|Trial ID/First author||Protocol title/ Publication title||Publication citation|
|Single arm open label study|
|Wang et al.||Efficacy and safety of the 2% formulation of testosterone topical solution applied to the axillae in androgen-deficient men.||Clinical Endocrinology 20 June 2011 [ePub ahead of print]|
|Single arm of randomised trials (testosterone gel vs patch)|
|Chiang et al||Transdermal testosterone gel increases serum testosterone levels in hypogonadal men in Taiwan with improvements in sexual function.||International Journal of Impotence Research 2007; 19 (4):411-417|
|Chiang et al.||Testosterone gel monotherapy improves sexual function of hypogonadal men mainly through restoring erection: evaluation by IIEF score.||Urology 2009;73(4):762-766|
|Swerdloff et al.||Long-term pharmacokinetics of transdermal testosterone gel in hypogonadal men.||The Journal of Clinical Endocrinology and Metabolism 2000; 85: 4500-4510.|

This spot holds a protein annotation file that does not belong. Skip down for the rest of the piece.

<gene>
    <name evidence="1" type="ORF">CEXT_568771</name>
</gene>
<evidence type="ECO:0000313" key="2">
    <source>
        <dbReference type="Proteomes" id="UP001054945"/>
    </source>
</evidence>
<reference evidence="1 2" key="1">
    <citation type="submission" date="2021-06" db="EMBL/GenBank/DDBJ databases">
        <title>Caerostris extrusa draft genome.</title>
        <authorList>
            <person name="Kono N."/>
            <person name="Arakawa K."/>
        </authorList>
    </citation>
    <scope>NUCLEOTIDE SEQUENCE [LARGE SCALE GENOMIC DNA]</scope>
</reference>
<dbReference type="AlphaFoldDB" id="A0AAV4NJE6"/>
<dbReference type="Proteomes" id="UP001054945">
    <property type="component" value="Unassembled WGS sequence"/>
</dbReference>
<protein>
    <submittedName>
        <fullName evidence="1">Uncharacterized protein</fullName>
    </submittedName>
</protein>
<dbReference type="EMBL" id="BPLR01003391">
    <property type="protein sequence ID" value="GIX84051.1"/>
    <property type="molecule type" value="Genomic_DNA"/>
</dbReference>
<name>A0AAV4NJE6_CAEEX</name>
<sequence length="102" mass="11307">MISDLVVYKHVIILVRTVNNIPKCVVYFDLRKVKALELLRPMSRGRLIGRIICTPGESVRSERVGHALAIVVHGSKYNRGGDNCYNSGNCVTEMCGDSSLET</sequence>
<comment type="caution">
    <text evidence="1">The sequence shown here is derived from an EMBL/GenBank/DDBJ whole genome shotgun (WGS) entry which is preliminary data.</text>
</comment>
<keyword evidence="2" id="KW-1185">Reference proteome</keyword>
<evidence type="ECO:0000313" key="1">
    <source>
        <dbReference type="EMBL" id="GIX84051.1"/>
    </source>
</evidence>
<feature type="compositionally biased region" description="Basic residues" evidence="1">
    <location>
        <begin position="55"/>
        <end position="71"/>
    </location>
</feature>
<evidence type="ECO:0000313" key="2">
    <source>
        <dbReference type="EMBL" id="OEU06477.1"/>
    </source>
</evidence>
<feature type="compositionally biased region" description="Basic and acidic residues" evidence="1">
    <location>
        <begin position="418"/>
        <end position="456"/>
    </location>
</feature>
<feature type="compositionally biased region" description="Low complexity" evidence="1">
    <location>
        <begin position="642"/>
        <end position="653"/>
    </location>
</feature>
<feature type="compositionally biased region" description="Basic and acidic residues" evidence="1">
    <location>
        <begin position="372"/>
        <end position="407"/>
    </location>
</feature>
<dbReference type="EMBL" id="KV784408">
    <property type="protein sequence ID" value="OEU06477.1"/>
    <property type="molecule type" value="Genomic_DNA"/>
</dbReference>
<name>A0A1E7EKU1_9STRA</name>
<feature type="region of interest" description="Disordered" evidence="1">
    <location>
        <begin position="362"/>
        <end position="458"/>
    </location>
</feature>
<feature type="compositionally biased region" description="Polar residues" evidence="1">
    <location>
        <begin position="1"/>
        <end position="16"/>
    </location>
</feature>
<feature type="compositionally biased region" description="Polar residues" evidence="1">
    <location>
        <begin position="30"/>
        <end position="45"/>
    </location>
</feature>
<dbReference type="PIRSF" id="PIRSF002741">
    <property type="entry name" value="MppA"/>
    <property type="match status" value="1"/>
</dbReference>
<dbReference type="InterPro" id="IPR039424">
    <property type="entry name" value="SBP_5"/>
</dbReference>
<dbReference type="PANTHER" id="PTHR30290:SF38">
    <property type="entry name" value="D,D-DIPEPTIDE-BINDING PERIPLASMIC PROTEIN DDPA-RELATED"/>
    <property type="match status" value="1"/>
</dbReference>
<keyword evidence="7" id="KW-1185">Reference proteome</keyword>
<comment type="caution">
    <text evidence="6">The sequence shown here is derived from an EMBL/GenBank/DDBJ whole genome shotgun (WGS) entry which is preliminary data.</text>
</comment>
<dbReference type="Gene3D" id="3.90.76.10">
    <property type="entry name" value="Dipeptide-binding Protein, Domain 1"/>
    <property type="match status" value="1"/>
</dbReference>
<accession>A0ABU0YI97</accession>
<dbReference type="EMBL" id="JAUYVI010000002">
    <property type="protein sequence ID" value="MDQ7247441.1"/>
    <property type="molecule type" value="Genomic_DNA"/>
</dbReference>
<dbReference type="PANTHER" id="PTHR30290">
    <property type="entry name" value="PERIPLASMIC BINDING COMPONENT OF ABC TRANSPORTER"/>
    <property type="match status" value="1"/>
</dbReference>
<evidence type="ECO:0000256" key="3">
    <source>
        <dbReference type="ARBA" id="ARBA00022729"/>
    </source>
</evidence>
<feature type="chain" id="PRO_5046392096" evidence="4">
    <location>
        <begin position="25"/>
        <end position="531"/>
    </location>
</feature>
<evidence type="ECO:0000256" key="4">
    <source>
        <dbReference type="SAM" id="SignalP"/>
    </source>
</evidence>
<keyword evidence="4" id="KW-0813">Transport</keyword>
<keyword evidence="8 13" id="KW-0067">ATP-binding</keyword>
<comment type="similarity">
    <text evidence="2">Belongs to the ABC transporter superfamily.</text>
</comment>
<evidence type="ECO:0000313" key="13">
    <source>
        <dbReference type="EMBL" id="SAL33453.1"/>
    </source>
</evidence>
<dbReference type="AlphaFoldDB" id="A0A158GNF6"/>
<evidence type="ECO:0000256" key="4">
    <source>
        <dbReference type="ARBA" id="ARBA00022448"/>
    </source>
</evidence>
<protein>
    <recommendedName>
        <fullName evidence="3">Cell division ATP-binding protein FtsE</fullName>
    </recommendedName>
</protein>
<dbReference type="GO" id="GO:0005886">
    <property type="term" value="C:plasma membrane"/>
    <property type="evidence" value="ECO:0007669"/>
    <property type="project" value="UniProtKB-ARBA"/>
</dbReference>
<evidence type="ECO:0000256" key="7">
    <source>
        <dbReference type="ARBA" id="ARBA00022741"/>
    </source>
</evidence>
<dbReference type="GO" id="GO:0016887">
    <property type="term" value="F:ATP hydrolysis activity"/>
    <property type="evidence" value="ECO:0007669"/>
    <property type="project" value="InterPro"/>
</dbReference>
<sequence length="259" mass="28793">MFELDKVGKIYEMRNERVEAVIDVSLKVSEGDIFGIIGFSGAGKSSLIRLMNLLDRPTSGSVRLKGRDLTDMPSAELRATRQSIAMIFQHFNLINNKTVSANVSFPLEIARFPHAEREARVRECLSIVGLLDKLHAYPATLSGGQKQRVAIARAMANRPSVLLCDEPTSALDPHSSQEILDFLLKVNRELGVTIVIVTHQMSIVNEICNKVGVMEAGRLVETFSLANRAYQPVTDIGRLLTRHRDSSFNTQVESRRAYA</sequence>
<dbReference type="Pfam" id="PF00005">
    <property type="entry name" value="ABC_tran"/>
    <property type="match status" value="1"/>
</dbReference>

|Wang et al.||Pharmacokinetics of transdermal testosterone gel in hypogonadal men: Application of gel at one site versus four sites: A general clinical research center study.||The Journal of Clinical Endocrinology and Metabolism 2000; 85 (3):964-969.|
|Wang et al.||Transdermal testosterone gel improves sexual function, mood, muscle strength, and body composition parameters in hypogonadal men.||The Journal of Clinical Endocrinology and Metabolism 2000; 85 (8):2839-2853.|
|Wang et al.||Effects of transdermal testosterone gel on bone turnover markers and bone mineral density in hypogonadal men.||Clinical Endocrinology 2001; 54:739-750.|
|Wang et al.||Long-term testosterone gel (AndroGel) treatment maintains beneficial effects on sexual function and mood, lean and fat Mass, and bone mineral density in hypogonadal men.||The Journal of Clinical Endocrinology and Metabolism 2004; 89 (5):2085-2098.|